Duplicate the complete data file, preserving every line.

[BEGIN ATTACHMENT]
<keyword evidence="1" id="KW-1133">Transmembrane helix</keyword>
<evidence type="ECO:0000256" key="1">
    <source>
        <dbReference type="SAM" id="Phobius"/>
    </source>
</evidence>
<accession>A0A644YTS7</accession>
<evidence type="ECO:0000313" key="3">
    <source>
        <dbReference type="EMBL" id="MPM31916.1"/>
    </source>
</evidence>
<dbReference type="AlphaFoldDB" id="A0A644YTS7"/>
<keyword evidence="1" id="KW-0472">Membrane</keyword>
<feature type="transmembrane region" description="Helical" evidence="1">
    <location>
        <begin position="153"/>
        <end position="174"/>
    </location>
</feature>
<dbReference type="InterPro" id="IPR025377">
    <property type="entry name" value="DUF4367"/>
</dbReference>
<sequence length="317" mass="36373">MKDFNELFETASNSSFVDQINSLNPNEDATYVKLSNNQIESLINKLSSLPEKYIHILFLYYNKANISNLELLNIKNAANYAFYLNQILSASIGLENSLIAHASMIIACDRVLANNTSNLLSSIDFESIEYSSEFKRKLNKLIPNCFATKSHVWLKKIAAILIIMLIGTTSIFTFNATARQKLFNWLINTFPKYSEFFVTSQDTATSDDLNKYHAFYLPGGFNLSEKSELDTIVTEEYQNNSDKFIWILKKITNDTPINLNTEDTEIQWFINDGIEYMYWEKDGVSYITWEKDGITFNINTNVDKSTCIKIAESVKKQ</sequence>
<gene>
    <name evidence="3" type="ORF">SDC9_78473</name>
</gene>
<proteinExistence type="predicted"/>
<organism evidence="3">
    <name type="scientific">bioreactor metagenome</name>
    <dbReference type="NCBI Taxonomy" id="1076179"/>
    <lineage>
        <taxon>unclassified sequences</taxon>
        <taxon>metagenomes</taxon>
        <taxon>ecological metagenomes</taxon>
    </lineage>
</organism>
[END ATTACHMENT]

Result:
<keyword evidence="1" id="KW-1133">Transmembrane helix</keyword>
<evidence type="ECO:0000256" key="1">
    <source>
        <dbReference type="SAM" id="Phobius"/>
    </source>
</evidence>
<accession>A0A644YTS7</accession>
<evidence type="ECO:0000313" key="3">
    <source>
        <dbReference type="EMBL" id="MPM31916.1"/>
    </source>
</evidence>
<dbReference type="AlphaFoldDB" id="A0A644YTS7"/>
<keyword evidence="1" id="KW-0472">Membrane</keyword>
<feature type="transmembrane region" description="Helical" evidence="1">
    <location>
        <begin position="153"/>
        <end position="174"/>
    </location>
</feature>
<dbReference type="InterPro" id="IPR025377">
    <property type="entry name" value="DUF4367"/>
</dbReference>
<sequence length="317" mass="36373">MKDFNELFETASNSSFVDQINSLNPNEDATYVKLSNNQIESLINKLSSLPEKYIHILFLYYNKANISNLELLNIKNAANYAFYLNQILSASIGLENSLIAHASMIIACDRVLANNTSNLLSSIDFESIEYSSEFKRKLNKLIPNCFATKSHVWLKKIAAILIIMLIGTTSIFTFNATARQKLFNWLINTFPKYSEFFVTSQDTATSDDLNKYHAFYLPGGFNLSEKSELDTIVTEEYQNNSDKFIWILKKITNDTPINLNTEDTEIQWFINDGIEYMYWEKDGVSYITWEKDGITFNINTNVDKSTCIKIAESVKKQ</sequence>
<gene>
    <name evidence="3" type="ORF">SDC9_78473</name>
</gene>
<proteinExistence type="predicted"/>
<organism evidence="3">
    <name type="scientific">bioreactor metagenome</name>
    <dbReference type="NCBI Taxonomy" id="1076179"/>
    <lineage>
        <taxon>unclassified sequences</taxon>
        <taxon>metagenomes</taxon>
        <taxon>ecological metagenomes</taxon>
    </lineage>
</organism>